Oak trees are a common addition to any garden and provide beauty and shade to your landscape. They can grow over 100 feet tall with proper care, and must be nurtured as young trees with fertilizer and a proper planting location. It is best to fertilize the trees when they are young in the spring and fall, as mature healthy oak trees do not need to be fertilized.
Do soil pH test near your oak tree in order to make sure that the soil has a pH between 6.0 and 7.0. Follow the directions on the soil testing kit (found at local gardening stores) to send in the samples.
Regulate the soil as needed. If it is alkaline, add peat moss or sulfur. If it is too acidic, add lime in the fall season.
Use a slow-release fertilizer on a newly planted or young oak tree, so it can get extra nitrogen. Make sure when you spread it around it isn't touching the base of the tree, then water it generously. Apply mulch after to retain the water and fertilizer.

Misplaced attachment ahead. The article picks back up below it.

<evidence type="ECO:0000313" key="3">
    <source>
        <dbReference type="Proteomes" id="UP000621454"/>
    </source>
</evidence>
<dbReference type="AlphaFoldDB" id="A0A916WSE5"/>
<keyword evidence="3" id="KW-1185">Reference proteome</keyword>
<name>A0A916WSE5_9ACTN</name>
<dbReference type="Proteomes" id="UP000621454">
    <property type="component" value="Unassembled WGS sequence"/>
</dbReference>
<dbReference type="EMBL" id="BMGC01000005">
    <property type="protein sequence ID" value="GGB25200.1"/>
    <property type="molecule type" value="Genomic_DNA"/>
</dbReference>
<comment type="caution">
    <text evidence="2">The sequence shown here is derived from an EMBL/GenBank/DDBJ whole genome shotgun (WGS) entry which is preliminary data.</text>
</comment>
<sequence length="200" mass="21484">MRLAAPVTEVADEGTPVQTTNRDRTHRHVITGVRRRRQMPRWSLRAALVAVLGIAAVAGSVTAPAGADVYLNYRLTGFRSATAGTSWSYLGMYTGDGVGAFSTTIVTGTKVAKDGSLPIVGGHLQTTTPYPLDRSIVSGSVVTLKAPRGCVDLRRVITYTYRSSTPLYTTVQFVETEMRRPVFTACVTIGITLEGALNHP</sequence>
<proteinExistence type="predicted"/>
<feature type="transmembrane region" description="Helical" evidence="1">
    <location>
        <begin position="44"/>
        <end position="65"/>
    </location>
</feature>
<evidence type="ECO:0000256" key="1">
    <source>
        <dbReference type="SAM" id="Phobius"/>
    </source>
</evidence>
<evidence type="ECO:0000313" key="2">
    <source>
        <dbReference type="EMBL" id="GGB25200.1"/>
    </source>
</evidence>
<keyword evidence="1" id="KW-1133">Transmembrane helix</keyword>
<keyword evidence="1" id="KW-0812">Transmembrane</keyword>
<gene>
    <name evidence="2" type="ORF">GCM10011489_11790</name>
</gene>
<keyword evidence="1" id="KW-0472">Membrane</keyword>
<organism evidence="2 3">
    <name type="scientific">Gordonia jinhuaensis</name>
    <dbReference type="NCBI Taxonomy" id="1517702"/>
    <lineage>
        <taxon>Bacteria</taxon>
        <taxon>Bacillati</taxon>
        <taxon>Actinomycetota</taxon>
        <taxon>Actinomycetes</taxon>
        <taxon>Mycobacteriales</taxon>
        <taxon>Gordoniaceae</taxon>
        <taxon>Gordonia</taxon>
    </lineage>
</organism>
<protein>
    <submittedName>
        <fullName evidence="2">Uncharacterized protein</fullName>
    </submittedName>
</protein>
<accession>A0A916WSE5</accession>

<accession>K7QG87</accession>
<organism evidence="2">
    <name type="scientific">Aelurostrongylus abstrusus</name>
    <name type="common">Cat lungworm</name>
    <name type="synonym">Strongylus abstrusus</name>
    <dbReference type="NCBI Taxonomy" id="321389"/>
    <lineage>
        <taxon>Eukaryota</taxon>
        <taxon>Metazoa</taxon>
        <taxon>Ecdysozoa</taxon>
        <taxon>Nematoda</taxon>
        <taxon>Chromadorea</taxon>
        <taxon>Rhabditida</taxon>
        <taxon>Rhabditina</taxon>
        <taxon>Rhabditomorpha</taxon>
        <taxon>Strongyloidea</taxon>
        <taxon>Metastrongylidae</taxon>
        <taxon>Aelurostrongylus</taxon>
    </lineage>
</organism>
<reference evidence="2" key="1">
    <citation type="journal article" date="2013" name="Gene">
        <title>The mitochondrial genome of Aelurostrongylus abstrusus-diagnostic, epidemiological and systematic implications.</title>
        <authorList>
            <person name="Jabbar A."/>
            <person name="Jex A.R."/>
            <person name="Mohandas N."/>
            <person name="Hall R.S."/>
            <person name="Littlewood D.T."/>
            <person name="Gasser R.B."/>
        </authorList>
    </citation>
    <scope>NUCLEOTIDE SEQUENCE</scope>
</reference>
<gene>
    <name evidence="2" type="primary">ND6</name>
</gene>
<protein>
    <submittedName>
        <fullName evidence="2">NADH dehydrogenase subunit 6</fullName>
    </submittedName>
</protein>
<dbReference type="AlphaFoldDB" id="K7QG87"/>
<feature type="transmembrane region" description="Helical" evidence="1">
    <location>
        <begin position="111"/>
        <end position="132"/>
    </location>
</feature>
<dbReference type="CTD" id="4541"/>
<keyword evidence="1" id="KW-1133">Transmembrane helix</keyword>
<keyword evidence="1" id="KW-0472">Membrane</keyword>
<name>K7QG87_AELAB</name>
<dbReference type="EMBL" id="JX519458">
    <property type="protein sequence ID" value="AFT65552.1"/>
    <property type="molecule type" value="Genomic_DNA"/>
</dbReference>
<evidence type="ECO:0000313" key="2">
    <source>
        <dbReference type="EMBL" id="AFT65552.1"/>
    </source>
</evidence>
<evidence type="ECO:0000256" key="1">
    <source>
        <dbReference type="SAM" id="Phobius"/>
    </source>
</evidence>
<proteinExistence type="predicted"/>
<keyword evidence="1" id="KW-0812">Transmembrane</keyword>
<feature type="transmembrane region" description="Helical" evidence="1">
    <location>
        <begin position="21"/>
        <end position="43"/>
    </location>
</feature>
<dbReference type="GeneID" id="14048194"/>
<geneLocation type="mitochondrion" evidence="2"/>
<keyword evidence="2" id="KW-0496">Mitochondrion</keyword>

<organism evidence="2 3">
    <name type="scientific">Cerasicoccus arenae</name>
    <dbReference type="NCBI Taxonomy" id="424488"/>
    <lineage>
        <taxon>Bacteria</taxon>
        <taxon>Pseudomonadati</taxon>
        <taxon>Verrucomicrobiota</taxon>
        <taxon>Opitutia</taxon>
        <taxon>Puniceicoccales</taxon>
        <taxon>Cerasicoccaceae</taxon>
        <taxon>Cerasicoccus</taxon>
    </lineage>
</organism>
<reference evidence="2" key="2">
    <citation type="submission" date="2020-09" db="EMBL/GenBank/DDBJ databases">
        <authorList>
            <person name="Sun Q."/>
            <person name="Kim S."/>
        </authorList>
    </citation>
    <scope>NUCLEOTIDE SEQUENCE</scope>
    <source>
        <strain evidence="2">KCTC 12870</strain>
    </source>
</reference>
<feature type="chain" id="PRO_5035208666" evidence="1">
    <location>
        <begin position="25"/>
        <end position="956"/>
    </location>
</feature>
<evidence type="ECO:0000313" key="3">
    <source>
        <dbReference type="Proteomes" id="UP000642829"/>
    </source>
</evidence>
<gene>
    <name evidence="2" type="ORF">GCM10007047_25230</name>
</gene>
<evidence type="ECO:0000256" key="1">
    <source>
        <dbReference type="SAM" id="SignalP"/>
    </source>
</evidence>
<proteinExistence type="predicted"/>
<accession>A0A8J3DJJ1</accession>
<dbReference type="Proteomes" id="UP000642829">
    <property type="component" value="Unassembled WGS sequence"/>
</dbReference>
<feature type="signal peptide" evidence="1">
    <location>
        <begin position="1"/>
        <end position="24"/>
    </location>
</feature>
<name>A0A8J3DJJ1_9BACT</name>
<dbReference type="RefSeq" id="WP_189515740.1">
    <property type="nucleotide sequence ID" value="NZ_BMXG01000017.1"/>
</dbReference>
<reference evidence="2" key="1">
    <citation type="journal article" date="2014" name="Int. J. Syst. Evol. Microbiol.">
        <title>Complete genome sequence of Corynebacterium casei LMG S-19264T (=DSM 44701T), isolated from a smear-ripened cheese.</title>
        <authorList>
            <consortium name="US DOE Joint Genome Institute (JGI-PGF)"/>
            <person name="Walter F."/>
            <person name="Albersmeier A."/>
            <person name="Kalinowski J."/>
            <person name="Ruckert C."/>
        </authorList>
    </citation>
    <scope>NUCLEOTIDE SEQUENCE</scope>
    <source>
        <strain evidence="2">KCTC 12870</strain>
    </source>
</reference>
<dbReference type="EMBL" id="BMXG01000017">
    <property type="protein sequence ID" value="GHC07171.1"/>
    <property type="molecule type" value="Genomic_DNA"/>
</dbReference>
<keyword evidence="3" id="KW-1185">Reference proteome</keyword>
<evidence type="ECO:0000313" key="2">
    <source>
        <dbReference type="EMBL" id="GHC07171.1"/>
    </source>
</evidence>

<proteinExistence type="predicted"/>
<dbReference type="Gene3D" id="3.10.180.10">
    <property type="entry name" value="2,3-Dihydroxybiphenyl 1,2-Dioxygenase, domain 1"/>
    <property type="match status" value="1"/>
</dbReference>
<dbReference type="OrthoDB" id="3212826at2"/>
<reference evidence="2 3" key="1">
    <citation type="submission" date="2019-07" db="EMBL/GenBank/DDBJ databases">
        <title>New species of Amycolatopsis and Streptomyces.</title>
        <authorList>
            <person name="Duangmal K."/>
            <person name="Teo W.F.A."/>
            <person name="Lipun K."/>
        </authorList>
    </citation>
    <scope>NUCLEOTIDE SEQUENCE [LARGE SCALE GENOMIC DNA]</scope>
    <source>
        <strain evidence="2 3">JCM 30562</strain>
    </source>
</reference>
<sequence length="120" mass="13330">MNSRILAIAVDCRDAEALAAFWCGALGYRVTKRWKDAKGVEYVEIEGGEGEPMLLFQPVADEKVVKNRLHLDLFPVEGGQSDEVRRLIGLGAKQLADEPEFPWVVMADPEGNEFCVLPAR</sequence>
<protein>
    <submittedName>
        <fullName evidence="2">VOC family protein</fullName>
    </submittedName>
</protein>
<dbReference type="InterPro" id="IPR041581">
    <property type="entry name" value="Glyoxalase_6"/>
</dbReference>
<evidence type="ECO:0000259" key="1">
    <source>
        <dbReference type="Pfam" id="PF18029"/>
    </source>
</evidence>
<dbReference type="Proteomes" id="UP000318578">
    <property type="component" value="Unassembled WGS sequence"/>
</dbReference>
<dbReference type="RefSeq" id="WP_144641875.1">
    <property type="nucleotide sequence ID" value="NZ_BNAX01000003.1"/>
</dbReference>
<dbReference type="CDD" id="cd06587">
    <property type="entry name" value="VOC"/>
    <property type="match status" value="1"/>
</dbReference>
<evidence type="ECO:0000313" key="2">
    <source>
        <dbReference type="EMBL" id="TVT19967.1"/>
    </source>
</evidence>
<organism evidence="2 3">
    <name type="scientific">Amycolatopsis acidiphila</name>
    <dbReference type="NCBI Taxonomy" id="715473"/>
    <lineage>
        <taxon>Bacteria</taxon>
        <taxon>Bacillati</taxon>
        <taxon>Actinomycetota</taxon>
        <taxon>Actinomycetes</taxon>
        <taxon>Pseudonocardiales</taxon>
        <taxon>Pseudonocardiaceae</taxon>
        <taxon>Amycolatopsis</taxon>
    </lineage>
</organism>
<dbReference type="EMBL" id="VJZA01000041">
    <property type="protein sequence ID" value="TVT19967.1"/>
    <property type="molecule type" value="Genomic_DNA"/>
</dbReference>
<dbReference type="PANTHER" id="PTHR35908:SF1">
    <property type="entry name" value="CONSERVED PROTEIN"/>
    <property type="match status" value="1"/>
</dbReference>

Use fertilizer on young oak trees for their first three years, every fall and spring. After the first three years, begin fertilizing the oak tree in the fall each year with 0.05 pounds of nitrogen per tree for every year of age. Stop increasing the amount once the oak tree turns ten years old. Choose a fertilizer that is high in nitrogen.
Determine how much fertilizer to use according to the directions on the type you choose. On average, you should estimate the number of feet from the base of the trunk to the farthest edge of the root zone, which could be a couple feet outside the longest branches. Then, multiply this distance by itself to arrive at a number of square feet.